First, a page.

Microsoft recently admitted that it went through a blogger’s Hotmail account to collect evidence of a leak by an employee. The proof led to the arrest of Alex Kibkalo, a former Microsoft employee who leaked Windows 8 files and Microsoft Activation Server Software Developer Kit to a French blogger. Microsoft was well within its rights to access the account, even though it may border on violation of privacy. The company’s privacy policy states that it can access content of communications “to protect the rights or property of Microsoft.” After this story broke, Google was accused of doing the same through Gmail. The company has formally denied allegations.

Former TechCrunch editor Michael Arrington recently alleged that Google had accessed his Gmail account a few years ago to weed out a leaker. Arrington says he had received information which helped him break a major story about Google. He says he’s “nearly certain” Google accessed his Gmail account, but that he didn’t say anything at the time because he didn’t want people to stop sharing information with the scribe.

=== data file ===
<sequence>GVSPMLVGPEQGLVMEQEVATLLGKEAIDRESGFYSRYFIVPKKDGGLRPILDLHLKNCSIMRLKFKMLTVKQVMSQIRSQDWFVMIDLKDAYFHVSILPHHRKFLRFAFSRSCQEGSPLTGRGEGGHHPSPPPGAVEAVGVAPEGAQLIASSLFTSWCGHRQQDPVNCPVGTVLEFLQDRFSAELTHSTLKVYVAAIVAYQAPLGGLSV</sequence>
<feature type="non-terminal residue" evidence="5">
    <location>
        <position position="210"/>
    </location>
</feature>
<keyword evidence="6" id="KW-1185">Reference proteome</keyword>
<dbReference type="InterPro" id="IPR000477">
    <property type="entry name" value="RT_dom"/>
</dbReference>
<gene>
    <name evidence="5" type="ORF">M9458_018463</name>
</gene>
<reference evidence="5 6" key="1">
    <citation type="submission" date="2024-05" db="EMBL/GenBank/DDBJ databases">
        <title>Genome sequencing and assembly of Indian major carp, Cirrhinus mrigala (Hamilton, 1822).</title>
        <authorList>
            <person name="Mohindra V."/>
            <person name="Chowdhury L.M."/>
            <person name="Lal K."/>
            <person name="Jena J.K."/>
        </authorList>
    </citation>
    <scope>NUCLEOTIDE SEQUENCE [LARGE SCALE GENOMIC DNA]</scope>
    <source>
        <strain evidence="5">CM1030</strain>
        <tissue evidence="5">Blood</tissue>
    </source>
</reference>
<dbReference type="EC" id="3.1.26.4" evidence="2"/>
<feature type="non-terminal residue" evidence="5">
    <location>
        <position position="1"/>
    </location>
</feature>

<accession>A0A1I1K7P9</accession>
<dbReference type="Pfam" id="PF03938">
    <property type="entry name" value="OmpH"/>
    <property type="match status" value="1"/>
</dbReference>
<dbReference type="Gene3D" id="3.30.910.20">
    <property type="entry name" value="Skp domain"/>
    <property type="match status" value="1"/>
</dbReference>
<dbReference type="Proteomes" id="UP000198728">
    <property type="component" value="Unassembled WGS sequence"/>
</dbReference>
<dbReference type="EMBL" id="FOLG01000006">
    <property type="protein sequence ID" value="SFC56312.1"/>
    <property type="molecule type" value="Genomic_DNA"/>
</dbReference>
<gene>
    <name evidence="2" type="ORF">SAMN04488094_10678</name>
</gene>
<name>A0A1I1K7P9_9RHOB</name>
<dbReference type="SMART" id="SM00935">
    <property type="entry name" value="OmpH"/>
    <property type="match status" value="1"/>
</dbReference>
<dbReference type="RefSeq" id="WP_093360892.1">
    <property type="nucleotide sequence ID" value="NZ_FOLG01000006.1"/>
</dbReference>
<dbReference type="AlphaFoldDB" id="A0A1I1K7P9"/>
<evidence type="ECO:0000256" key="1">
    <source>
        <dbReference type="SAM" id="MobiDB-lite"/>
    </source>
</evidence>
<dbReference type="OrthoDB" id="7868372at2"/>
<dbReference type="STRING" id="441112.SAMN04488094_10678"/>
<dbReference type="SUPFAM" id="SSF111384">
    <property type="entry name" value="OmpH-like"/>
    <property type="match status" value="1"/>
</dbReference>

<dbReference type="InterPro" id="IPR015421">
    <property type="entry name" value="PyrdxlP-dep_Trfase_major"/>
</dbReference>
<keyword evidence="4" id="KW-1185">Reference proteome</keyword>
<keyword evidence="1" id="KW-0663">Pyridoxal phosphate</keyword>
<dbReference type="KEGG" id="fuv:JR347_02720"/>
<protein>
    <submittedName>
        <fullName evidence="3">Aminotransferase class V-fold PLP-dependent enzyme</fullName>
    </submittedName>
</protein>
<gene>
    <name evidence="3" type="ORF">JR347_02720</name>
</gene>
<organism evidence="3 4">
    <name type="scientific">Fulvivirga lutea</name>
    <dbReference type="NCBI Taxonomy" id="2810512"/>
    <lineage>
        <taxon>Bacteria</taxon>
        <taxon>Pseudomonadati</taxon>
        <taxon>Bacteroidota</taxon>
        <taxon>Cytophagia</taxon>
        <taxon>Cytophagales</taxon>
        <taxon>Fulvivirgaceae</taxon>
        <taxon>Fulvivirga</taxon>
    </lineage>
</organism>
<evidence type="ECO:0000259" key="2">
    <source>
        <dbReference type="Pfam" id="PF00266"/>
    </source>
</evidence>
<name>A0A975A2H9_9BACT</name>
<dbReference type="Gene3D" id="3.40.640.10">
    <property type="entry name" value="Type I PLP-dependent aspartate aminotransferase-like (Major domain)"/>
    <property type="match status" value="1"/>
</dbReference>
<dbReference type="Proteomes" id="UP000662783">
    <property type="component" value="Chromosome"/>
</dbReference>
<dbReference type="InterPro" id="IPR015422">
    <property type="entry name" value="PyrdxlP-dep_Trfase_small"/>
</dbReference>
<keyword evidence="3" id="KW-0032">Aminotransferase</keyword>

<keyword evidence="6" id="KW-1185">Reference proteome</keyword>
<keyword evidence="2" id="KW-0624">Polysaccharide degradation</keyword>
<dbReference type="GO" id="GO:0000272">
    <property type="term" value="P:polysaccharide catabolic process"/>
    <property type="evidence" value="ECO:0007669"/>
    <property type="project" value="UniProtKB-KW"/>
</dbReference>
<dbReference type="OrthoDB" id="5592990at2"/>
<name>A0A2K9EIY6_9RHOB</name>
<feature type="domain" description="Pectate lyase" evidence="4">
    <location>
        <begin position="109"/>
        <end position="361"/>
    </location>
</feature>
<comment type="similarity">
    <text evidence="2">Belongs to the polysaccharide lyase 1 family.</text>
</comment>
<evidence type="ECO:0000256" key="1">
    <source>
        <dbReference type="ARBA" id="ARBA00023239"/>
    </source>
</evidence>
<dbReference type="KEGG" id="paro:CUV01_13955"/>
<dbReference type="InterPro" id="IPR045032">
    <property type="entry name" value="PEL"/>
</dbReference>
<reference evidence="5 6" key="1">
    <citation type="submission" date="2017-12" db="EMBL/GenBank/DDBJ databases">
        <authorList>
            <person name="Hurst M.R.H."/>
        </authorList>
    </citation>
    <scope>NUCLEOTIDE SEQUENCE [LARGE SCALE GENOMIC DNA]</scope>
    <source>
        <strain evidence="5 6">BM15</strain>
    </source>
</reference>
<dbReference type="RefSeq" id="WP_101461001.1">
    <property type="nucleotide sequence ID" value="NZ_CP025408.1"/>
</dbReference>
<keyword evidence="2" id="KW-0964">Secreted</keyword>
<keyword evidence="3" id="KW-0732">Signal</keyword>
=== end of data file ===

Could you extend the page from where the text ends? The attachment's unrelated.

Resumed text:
Google has directly responded to the allegations, denying the possibility of it snooping through any Gmail account for that matter. The company’s general counsel Kent Walker says that while Google’s terms of service might legally permit access, “we have never done this,” and that its hard for him to imagine a circumstance where the company would investigate a leak in this manner.

Arrington has chosen not to comment on Google’s reply, he declined when contacted by re/code. Most of us often don’t go through entire privacy policies or terms of service agreements because frankly, who has the time. The fact is that they do offer email providers like Google, Microsoft and Yahoo permission to look into email accounts if the company’s intellectual property or trade secret is at stake.

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